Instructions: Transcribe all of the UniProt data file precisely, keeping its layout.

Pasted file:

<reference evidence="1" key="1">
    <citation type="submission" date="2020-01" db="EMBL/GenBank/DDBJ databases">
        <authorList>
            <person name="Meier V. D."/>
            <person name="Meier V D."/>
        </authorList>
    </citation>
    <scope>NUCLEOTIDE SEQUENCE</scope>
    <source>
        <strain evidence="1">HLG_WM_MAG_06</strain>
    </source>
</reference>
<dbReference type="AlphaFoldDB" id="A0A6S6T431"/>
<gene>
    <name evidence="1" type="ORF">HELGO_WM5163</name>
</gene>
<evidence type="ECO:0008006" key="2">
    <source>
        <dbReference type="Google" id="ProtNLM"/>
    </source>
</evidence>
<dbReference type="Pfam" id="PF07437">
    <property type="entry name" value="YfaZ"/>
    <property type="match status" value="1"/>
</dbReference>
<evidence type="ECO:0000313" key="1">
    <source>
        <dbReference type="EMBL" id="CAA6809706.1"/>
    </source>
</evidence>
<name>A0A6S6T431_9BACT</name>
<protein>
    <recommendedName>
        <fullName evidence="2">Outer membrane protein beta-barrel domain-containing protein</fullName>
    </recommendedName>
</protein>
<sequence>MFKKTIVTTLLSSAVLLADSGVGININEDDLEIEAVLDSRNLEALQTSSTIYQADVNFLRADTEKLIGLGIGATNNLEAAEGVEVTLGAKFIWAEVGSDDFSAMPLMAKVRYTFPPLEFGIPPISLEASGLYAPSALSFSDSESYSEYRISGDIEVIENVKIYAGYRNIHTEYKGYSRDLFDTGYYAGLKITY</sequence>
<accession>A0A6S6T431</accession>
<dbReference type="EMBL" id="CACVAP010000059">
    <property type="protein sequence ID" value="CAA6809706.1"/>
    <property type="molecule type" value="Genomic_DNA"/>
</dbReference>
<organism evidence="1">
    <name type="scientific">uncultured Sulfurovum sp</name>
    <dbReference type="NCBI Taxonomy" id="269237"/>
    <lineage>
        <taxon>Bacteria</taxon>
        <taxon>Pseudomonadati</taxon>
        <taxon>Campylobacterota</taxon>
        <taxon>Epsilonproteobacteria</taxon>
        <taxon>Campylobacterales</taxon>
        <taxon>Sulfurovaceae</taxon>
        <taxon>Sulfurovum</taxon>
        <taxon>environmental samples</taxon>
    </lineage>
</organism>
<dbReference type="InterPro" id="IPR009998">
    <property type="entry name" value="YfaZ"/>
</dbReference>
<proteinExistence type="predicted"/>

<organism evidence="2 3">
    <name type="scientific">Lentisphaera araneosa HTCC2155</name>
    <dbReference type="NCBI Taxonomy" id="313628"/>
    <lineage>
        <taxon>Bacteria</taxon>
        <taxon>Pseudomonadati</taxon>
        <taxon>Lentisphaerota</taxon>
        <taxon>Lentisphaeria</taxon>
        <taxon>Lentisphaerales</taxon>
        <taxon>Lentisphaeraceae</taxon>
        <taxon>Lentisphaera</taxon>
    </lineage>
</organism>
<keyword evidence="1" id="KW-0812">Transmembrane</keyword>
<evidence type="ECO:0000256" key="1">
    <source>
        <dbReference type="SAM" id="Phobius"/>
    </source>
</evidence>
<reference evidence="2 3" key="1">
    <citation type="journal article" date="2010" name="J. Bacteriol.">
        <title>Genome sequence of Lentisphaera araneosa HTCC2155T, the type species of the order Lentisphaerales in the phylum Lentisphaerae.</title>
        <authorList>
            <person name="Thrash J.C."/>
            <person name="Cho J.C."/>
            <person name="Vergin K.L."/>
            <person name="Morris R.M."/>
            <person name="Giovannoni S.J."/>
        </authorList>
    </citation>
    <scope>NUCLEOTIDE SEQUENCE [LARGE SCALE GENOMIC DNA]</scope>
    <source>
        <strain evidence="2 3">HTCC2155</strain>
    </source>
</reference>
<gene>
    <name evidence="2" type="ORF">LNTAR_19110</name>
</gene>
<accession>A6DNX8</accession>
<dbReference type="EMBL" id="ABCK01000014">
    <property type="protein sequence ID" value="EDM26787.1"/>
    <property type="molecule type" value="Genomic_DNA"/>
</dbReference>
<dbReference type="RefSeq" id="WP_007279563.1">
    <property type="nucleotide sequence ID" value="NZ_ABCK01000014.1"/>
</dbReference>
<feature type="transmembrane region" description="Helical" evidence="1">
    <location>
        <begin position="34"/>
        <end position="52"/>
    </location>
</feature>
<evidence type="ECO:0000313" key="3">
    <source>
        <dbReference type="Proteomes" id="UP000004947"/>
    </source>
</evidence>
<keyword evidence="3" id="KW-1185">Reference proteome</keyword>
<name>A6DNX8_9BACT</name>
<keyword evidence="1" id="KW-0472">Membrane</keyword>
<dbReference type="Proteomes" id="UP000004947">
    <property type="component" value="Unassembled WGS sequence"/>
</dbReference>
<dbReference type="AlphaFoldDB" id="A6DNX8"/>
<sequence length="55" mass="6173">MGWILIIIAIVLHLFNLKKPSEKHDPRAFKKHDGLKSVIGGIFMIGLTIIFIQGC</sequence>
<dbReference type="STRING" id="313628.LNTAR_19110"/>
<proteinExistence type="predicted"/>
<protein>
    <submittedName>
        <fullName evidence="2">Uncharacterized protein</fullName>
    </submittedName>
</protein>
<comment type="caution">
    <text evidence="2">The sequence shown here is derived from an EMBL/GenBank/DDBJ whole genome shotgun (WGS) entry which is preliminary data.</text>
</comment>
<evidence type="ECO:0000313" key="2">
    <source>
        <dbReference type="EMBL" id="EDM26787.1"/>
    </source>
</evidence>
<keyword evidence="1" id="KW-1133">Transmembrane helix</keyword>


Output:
<reference evidence="1" key="1">
    <citation type="submission" date="2020-01" db="EMBL/GenBank/DDBJ databases">
        <authorList>
            <person name="Meier V. D."/>
            <person name="Meier V D."/>
        </authorList>
    </citation>
    <scope>NUCLEOTIDE SEQUENCE</scope>
    <source>
        <strain evidence="1">HLG_WM_MAG_06</strain>
    </source>
</reference>
<dbReference type="AlphaFoldDB" id="A0A6S6T431"/>
<gene>
    <name evidence="1" type="ORF">HELGO_WM5163</name>
</gene>
<evidence type="ECO:0008006" key="2">
    <source>
        <dbReference type="Google" id="ProtNLM"/>
    </source>
</evidence>
<dbReference type="Pfam" id="PF07437">
    <property type="entry name" value="YfaZ"/>
    <property type="match status" value="1"/>
</dbReference>
<evidence type="ECO:0000313" key="1">
    <source>
        <dbReference type="EMBL" id="CAA6809706.1"/>
    </source>
</evidence>
<name>A0A6S6T431_9BACT</name>
<protein>
    <recommendedName>
        <fullName evidence="2">Outer membrane protein beta-barrel domain-containing protein</fullName>
    </recommendedName>
</protein>
<sequence>MFKKTIVTTLLSSAVLLADSGVGININEDDLEIEAVLDSRNLEALQTSSTIYQADVNFLRADTEKLIGLGIGATNNLEAAEGVEVTLGAKFIWAEVGSDDFSAMPLMAKVRYTFPPLEFGIPPISLEASGLYAPSALSFSDSESYSEYRISGDIEVIENVKIYAGYRNIHTEYKGYSRDLFDTGYYAGLKITY</sequence>
<accession>A0A6S6T431</accession>
<dbReference type="EMBL" id="CACVAP010000059">
    <property type="protein sequence ID" value="CAA6809706.1"/>
    <property type="molecule type" value="Genomic_DNA"/>
</dbReference>
<organism evidence="1">
    <name type="scientific">uncultured Sulfurovum sp</name>
    <dbReference type="NCBI Taxonomy" id="269237"/>
    <lineage>
        <taxon>Bacteria</taxon>
        <taxon>Pseudomonadati</taxon>
        <taxon>Campylobacterota</taxon>
        <taxon>Epsilonproteobacteria</taxon>
        <taxon>Campylobacterales</taxon>
        <taxon>Sulfurovaceae</taxon>
        <taxon>Sulfurovum</taxon>
        <taxon>environmental samples</taxon>
    </lineage>
</organism>
<dbReference type="InterPro" id="IPR009998">
    <property type="entry name" value="YfaZ"/>
</dbReference>
<proteinExistence type="predicted"/>

<organism evidence="2 3">
    <name type="scientific">Lentisphaera araneosa HTCC2155</name>
    <dbReference type="NCBI Taxonomy" id="313628"/>
    <lineage>
        <taxon>Bacteria</taxon>
        <taxon>Pseudomonadati</taxon>
        <taxon>Lentisphaerota</taxon>
        <taxon>Lentisphaeria</taxon>
        <taxon>Lentisphaerales</taxon>
        <taxon>Lentisphaeraceae</taxon>
        <taxon>Lentisphaera</taxon>
    </lineage>
</organism>
<keyword evidence="1" id="KW-0812">Transmembrane</keyword>
<evidence type="ECO:0000256" key="1">
    <source>
        <dbReference type="SAM" id="Phobius"/>
    </source>
</evidence>
<reference evidence="2 3" key="1">
    <citation type="journal article" date="2010" name="J. Bacteriol.">
        <title>Genome sequence of Lentisphaera araneosa HTCC2155T, the type species of the order Lentisphaerales in the phylum Lentisphaerae.</title>
        <authorList>
            <person name="Thrash J.C."/>
            <person name="Cho J.C."/>
            <person name="Vergin K.L."/>
            <person name="Morris R.M."/>
            <person name="Giovannoni S.J."/>
        </authorList>
    </citation>
    <scope>NUCLEOTIDE SEQUENCE [LARGE SCALE GENOMIC DNA]</scope>
    <source>
        <strain evidence="2 3">HTCC2155</strain>
    </source>
</reference>
<gene>
    <name evidence="2" type="ORF">LNTAR_19110</name>
</gene>
<accession>A6DNX8</accession>
<dbReference type="EMBL" id="ABCK01000014">
    <property type="protein sequence ID" value="EDM26787.1"/>
    <property type="molecule type" value="Genomic_DNA"/>
</dbReference>
<dbReference type="RefSeq" id="WP_007279563.1">
    <property type="nucleotide sequence ID" value="NZ_ABCK01000014.1"/>
</dbReference>
<feature type="transmembrane region" description="Helical" evidence="1">
    <location>
        <begin position="34"/>
        <end position="52"/>
    </location>
</feature>
<evidence type="ECO:0000313" key="3">
    <source>
        <dbReference type="Proteomes" id="UP000004947"/>
    </source>
</evidence>
<keyword evidence="3" id="KW-1185">Reference proteome</keyword>
<name>A6DNX8_9BACT</name>
<keyword evidence="1" id="KW-0472">Membrane</keyword>
<dbReference type="Proteomes" id="UP000004947">
    <property type="component" value="Unassembled WGS sequence"/>
</dbReference>
<dbReference type="AlphaFoldDB" id="A6DNX8"/>
<sequence length="55" mass="6173">MGWILIIIAIVLHLFNLKKPSEKHDPRAFKKHDGLKSVIGGIFMIGLTIIFIQGC</sequence>
<dbReference type="STRING" id="313628.LNTAR_19110"/>
<proteinExistence type="predicted"/>
<protein>
    <submittedName>
        <fullName evidence="2">Uncharacterized protein</fullName>
    </submittedName>
</protein>
<comment type="caution">
    <text evidence="2">The sequence shown here is derived from an EMBL/GenBank/DDBJ whole genome shotgun (WGS) entry which is preliminary data.</text>
</comment>
<evidence type="ECO:0000313" key="2">
    <source>
        <dbReference type="EMBL" id="EDM26787.1"/>
    </source>
</evidence>
<keyword evidence="1" id="KW-1133">Transmembrane helix</keyword>